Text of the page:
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New Jersey Featured Soil: Washington Series

Photo of a Washington soil profile Photo of crop growing in Washington soil

Photo of geographic extent of Washington soil series in USA

The Washington Series was first recognized and established as a soil series in 1917 in Belvidere, New Jersey. Since that time, 122,000 acres of this series are now mapped in Pennsylvania and New Jersey. It is named after Washington, New Jersey.

Washington soils are formed in old glacial drift (pre-Wisconsin age) or colluvium derived mainly from limestone and granitic gneiss. Much of the parent material of this soil are greater than 35 percent base saturation with well developed Bt horizons.

Washington soils are often farmed, being in fertile nearly level to steep glacial till plains in limestone valleys. Precautions need to be taken to prevent erosion on steeper slopes. The landscape picture above shows the typical crop grown on Washington. Washington soils are often associated with cavernous limestone bedrock. Cavernous limestone is typically very old and weathered creating the possibility of sinkholes presenting special problems for most urban development.

Soil highlights for the Washington Series

The black dot represent where the Washington series falls in the range.

Drainage Class:

Photo depicting the drainage class






Depth to Bedrock:

Photo depicting the depth to bedrock




Depth to Seasonal High Water Table:

Photo depicting the depth to seasonal high water table





Hydric Soil:

Not rated as hydric


Important Farmland Classification:





For more detailed information:

For information on Important Farmland Soils (which include the designations of Prime, Statewide and Local) refer to the web soil survey. The criteria are explained, and you can print Adobe Acrobat pdf files of maps of your area of interest.

The Official Series Description Web Page has a collection of descriptions of soil properties for each series in the entire country.

The National Soils Web Page has a wealth of information if you wish to learn more about the rating systems used to describe soil and the classification of soils.


Depth to bedrock - The distance from the surface of the soil to solid rock that underlies the soil and other unconsolidated material. In some cases this material is exposed at the surface. Five depth phases are identified: very shallow, shallow, moderately deep, deep, and very deep.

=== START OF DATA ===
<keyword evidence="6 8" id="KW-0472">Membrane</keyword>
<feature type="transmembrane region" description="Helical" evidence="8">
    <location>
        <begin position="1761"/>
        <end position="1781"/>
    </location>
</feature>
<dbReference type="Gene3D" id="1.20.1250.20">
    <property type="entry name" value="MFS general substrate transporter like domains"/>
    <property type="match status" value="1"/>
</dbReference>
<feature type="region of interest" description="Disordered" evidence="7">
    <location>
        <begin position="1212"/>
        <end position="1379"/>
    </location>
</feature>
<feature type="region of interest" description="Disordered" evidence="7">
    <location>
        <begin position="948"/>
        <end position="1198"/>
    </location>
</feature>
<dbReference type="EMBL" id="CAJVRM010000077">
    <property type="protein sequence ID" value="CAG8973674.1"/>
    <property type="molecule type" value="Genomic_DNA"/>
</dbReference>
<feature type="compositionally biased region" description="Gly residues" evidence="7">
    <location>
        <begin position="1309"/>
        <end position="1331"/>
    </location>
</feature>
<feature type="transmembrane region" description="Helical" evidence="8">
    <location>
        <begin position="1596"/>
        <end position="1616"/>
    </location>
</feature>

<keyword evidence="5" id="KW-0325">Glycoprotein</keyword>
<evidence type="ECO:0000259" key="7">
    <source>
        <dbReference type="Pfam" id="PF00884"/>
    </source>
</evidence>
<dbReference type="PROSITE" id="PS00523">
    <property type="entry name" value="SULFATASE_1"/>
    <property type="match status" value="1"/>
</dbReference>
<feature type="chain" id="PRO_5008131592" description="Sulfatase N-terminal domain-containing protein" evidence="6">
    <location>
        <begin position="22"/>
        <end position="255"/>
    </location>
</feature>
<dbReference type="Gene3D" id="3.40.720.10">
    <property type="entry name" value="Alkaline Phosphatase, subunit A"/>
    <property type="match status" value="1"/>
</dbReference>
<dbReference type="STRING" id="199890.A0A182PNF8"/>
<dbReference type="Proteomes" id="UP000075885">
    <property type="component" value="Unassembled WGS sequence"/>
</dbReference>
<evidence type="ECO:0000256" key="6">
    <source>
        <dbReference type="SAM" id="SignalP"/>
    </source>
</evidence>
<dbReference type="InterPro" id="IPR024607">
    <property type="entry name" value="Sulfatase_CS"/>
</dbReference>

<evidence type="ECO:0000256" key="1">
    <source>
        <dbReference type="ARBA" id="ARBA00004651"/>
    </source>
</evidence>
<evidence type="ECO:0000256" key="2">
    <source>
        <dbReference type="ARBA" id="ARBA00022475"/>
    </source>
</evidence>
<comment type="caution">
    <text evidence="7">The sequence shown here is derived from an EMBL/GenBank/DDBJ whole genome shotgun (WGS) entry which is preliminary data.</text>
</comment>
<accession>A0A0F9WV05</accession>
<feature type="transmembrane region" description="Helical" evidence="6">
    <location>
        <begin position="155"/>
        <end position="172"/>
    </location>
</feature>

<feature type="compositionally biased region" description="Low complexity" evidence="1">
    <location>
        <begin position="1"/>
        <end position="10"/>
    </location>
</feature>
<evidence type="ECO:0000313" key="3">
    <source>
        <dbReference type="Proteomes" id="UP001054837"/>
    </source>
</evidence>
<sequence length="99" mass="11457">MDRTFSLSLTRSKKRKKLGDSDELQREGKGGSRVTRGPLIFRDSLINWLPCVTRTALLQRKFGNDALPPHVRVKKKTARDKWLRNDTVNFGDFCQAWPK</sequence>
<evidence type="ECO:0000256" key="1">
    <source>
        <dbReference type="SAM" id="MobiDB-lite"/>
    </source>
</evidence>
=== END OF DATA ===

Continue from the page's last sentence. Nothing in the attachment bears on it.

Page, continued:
Drainage class - Refers to the frequency and duration of wet periods under conditions similar to those under which the soil formed. This is a qualitative measurement. Seven classes of natural soil drainage are recognized: very poorly drained, poorly drained, moderately well drained, well drained, somewhat excessively drained, somewhat poorly drained, and excessively drained.
Glacial Drift - A general term applied to all mineral material (clay, silt, sand, gravel, and boulders) transported by a glacier and deposited directly by or from the ice or transported by running water emanating from a glacier. Drift includes unstratified material (till) that forms moraines and stratified deposits that form outwash plains, eskers, kames, varves, and glaciofluvial sediments. The term is generally applied to Pleistocene glacial deposits in areas that no longer contain glaciers.
Hydric Soil - Soils that formed under conditions of saturation, flooding or ponding long enough during the growing season to develop anaerobic (lacking oxygen) conditions in the upper part. These soils will have water tables close to the surface of the soil.
Parent material - The primary material (both mineral and organic) from which the soil was formed.
Soil horizons - a layer of soil, approximately parallel to the soil surface
  • The O horizon is an organic layer, which forms above the mineral soil - consisting of material from plants and animals.
  • The A horizon is the surface layer where organic mater accumulates and is intermixed with the mineral fraction.
  • The B horizon is called the subsoil, there is evidence of an alteration by mineral or chemical accumulation and / or movement through the soil profile, often soil structure develops.
  •  The C horizon is called the substratum, it is relatively little affected by biological activity and soil forming processes (pedogensis) it can be like or unlike the A and B horizons above it.
Soil Series - The lowest category in the U.S. system of taxonomy, analogous to a species in classification of plants and animals. Soils that comprise a soil series have horizons that are similar in thickness and arrangement. They will also share close similarities in physical, chemical, and mineralogical makeup.
Water Table - The upper limit of the part of the soil (or underlying material) wholly saturated with water.